Dr. Lazarus Loeb presented a very interesting article from the Ann Intern Med. 2000; 132:354-363. This research paper by John M. Weiler M.D. et al looked at the effects of certain antihistamines and alcohol on driving performance. As a background to this study the statistics relating to the treatment of allergic rhinitis are quite interesting. It is estimated that more than 39 million persons in the United States are bothered by allergic rhinitis and only 4.8 million (12%) take prescription medication for it. Most people go without treatment or self medicate with over-the counter drugs, which generally contain a first-generation antihistamine. These medicines can cause drowsiness and interfere with the performance of every day tasks. The authors wanted to compare automobile driving efficiency after a person doses with various antihistamines and then combines this with alcohol consumption. Their conclusions were as follows: "Participants had similar performance when treated with fexofenadine (allegra) or placebo. After alcohol use, participants performed the primary task well but not the secondary tasks; as a result, overall driving performance was poorer. After participants took diphenhydramine (benadryl), driving performance was poorest, indicating that diphenhydrarnine had a greater impact on driving than alcohol did. Drowsiness ratings were not a good predictor of impairment, suggesting that drivers cannot use drowsiness to indicate when they should not drive."
     Ed. This is a very important study. Benadryl in half prescription strength is available over-the-counter and many times is used as a sedative to promote sleep especially on long airplane flights. The effect when it is combined with alcohol, which is available on airplanes, should be noted. The combination should be avoided especially since the partakers can't use drowsiness as a measurement of their motor skills.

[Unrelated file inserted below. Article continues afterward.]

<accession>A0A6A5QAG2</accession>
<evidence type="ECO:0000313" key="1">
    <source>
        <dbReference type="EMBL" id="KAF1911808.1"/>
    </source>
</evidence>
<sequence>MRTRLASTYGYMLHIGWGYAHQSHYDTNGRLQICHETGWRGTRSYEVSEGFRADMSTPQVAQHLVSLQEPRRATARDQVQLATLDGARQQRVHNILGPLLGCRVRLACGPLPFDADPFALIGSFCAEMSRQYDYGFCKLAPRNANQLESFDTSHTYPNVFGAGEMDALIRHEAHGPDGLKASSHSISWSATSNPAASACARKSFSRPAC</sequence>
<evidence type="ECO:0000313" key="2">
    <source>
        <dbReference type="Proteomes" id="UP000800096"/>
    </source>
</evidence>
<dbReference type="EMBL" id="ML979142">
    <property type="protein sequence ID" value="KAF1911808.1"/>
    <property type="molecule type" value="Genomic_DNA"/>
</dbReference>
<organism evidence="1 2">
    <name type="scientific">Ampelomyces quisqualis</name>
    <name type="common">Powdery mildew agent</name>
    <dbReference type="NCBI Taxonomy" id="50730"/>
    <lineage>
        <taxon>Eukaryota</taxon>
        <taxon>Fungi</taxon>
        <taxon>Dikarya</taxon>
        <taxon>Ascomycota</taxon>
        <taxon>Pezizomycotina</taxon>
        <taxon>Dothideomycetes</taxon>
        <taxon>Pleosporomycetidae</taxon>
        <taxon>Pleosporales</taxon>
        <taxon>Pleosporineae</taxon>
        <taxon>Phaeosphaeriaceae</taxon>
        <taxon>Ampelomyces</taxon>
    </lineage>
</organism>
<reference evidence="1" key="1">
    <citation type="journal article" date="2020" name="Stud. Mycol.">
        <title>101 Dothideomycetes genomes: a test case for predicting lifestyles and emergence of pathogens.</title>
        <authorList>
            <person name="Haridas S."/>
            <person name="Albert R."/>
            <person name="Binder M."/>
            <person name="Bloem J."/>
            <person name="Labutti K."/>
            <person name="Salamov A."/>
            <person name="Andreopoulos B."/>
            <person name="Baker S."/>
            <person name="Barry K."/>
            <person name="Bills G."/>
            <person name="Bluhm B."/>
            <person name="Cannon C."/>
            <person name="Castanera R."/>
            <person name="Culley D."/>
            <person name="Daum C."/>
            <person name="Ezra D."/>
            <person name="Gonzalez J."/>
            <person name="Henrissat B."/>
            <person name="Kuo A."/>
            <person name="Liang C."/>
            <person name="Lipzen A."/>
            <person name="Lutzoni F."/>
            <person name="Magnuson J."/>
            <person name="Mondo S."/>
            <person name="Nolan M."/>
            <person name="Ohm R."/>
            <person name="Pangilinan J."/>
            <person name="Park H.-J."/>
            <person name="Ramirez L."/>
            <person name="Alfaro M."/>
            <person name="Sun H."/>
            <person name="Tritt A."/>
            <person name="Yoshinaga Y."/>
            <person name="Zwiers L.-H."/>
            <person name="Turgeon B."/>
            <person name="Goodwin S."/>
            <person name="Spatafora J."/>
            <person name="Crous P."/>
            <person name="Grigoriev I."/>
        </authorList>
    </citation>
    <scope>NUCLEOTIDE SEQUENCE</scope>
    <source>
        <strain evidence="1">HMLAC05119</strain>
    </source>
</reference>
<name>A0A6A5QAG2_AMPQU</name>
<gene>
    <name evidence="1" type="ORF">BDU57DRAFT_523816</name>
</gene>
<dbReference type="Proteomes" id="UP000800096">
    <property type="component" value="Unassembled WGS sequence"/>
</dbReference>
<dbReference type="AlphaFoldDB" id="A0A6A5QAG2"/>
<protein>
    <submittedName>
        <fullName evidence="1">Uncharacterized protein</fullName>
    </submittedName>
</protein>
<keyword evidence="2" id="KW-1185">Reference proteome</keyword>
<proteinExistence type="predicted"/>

My weekly review of some of the current medical literature resulted in some interesting articles. This is another report dealing with vascular problems, which unfortunately make up a major portion of Preventive Medicine. This paper by Brigit C. Van Jaarsveld M.D. et al from the Erasmus University Hospital in Rotterdam was published in the April 6th issue of The New England Journal of Medicine. They found that in patients who were hypertensive because of narrowing of the artery that supplies a kidney, treatment by angioplasty (coring out the blockage) had no advantage over antihypertensive medications.
     Ed. At first these cases were treated by surgery however later percutaneous balloon angioplasty became the preferred and less invasive method. This study was small (106 patients) but then this cause represents a small segment of the patients who have hypertension. I think it is a significant report.

"Even though a number of people have tried, no one has yet found a way to drink for a living."
     - Jean Kerr, US dramatist, Poor Richard

"Who could have foretold, from the structure of the brain, that wine could derange its functions?"
     - Hippocrates (c.460-c.377BC)

This week I interviewed Dr. Lazaus Loeb who is a Fort Worth Allergist. Since spring is a major allergy season, I was interested in reporting his impression of the top three allergens currently causing problems in the Metroplex. His answer was:
  1. Oak pollen
  2. Fungus
  3. Cedar pollen
He also stated that grass pollen would come into play later this spring.

Take care until next time,
RJT, Editor.